Forces EPA to Take Action to Protect Farmworkers
(Beyond Pesticides, June 13, 2006) The Environmental Protection Agency has announced that it will phase out the use of the highly toxic organophosphate, azinphos-methyl (AZM) that poisons farmworkers within four years. EPA took the action as part of a settlement of a lawsuit brought by United Farm Workers of America (“UFW”), Sea Mar Community Health Centers, Pineros y Campesinos Unidos del Noroeste (“PCUN”), Beyond Pesticides, and Frente Indígena Oaxaqueño Binacional farmworkers, challenging EPA’s decision to allow continued use of this pesticide.
“EPA had turned its back on the men, women, and children who are threatened by an extremely hazardous pesticide that should be replaced with new safer alternatives,” said Shelley Davis, attorney for the Farmworker Justice. “It is time to make that shift now.”
In 2001, EPA had found that AZM poses unacceptable risks to workers, but it allowed the pesticide to continue to be used for four more years because less toxic alternatives were more costly. Farmworker advocates had challenged that decision in federal court in Seattle because EPA failed to account for the costs of poisoning workers, exposing children, and polluting rivers and streams to the detriment of endangered species.
its proposed decision, EPA would phase out all uses of AZM by 2010 with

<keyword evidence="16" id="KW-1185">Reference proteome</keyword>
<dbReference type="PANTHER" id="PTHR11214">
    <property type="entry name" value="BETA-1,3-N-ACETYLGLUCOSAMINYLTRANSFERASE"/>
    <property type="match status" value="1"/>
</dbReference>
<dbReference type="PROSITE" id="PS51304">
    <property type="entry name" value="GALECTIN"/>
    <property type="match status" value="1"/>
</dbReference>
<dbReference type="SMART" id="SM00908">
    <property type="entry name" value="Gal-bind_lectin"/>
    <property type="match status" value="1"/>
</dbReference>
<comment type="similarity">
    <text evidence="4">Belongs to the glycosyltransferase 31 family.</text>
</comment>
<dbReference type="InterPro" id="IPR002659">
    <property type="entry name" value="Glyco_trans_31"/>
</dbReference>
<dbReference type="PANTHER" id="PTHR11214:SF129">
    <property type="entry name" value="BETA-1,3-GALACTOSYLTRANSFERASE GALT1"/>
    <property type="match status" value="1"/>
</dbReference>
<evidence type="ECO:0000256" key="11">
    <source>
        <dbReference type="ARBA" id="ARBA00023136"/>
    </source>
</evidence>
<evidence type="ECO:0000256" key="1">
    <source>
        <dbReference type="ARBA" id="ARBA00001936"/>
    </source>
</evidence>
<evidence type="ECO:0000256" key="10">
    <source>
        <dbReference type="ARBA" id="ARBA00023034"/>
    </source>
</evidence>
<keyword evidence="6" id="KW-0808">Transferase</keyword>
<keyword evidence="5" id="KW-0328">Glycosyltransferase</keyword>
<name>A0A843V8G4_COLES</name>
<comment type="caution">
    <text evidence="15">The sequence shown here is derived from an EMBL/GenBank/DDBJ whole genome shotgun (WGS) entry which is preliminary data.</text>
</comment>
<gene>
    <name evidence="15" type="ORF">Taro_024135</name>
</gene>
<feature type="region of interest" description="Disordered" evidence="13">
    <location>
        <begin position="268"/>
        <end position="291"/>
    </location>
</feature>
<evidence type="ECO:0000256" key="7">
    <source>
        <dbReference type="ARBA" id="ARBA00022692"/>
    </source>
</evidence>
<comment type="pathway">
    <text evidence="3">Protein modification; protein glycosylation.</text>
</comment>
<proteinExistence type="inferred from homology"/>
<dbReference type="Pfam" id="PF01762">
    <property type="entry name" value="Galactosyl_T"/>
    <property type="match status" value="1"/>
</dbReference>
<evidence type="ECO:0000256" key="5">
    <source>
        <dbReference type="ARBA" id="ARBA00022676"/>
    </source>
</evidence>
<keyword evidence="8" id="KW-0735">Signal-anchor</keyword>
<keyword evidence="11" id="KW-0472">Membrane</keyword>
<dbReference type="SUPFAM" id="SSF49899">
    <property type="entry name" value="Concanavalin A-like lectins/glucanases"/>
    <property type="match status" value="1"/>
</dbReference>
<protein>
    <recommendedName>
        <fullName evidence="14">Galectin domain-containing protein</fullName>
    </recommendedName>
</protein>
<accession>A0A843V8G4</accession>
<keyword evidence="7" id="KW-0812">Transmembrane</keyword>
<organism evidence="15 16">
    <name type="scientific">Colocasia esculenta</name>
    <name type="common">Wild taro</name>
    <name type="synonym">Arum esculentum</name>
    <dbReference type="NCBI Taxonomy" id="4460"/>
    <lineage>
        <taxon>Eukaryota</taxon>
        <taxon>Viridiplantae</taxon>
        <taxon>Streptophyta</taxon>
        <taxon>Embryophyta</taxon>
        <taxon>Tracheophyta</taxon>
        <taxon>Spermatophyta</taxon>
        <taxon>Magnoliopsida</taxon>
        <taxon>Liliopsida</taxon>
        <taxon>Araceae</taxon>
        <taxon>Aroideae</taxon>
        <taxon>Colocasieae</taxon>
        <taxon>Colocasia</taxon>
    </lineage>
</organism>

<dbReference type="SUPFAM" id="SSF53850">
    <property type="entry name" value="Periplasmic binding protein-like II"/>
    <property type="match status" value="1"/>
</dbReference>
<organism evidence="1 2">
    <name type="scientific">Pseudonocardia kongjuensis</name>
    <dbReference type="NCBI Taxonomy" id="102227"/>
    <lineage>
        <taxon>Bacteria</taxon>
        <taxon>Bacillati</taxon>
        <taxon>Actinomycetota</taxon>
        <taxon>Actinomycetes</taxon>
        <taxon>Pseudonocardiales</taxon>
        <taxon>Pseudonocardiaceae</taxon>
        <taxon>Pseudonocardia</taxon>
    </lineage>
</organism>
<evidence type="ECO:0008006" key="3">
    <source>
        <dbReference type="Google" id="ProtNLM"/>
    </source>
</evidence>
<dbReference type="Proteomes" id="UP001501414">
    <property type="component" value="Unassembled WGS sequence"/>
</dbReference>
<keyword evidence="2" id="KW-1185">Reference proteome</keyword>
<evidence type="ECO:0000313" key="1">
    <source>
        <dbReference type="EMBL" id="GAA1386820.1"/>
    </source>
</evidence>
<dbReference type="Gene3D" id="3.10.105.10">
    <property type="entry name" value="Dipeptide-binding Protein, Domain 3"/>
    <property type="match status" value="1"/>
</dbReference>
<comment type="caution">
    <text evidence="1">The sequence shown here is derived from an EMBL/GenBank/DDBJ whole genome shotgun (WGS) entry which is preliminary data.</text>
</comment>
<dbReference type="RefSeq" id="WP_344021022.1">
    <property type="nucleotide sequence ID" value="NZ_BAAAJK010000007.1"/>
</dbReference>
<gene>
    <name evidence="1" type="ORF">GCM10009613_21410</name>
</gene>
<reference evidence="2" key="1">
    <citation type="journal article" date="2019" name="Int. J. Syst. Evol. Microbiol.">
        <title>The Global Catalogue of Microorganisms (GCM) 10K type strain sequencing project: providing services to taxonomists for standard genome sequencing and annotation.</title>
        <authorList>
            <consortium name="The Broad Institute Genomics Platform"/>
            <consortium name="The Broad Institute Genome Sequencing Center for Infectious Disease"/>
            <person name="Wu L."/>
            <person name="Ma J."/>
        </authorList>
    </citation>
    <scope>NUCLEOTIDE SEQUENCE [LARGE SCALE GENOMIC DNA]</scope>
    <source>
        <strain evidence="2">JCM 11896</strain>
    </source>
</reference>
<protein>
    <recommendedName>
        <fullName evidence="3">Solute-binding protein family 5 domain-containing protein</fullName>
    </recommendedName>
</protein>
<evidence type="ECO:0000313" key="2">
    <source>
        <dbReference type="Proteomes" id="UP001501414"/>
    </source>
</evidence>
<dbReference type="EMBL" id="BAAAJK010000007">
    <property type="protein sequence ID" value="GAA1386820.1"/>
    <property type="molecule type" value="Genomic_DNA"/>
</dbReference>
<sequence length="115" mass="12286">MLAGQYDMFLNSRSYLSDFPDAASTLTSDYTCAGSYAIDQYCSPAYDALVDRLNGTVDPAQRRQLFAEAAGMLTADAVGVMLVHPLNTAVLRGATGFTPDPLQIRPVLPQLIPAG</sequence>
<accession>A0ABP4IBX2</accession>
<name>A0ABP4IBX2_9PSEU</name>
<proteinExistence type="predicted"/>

some uses phased out by 2007. The decision would also eliminate aerial
spraying, require 100 foot buffers around water bodies, reduce application
rates, require buffers around buildings and occupied dwellings, and
require medical monitoring of workers entering fields sprayed by AZM.
“It is outrageous that EPA allowed continued use of this pesticide knowing that it would expose farmworkers to unacceptable risks of pesticide poisonings,” said Patti Goldman, an attorney for Earthjustice. “Since growers have already had four years to shift to other pest controls, there is no reason to subject workers and their communities to more poisonings for another four years.”
AZM is used primarily to kill insects on orchard crops such as apples, cherries, pears, preaches and nectarines. The highest uses occur in Washington, Oregon, California, Michigan, Georgia, New York, New Jersey and Pennsylvania.
pesticide has put thousands of workers at risk of serious illness every
year,” said Erik Nicholson of the United Farmworkers of America.
“The phase out is welcome, although it should have come years
Take Action: Let EPA know that the timeline for phase out of AZM is unacceptable. AZM poses an unacceptable risks to workers and since growers have already had four years to shift to other pest controls, there is no reason to subject workers and their communities to more poisonings for another four years. All uses should be phased out immediately. Send an email to EPA Administrator Stephen L. Johnson at [email protected]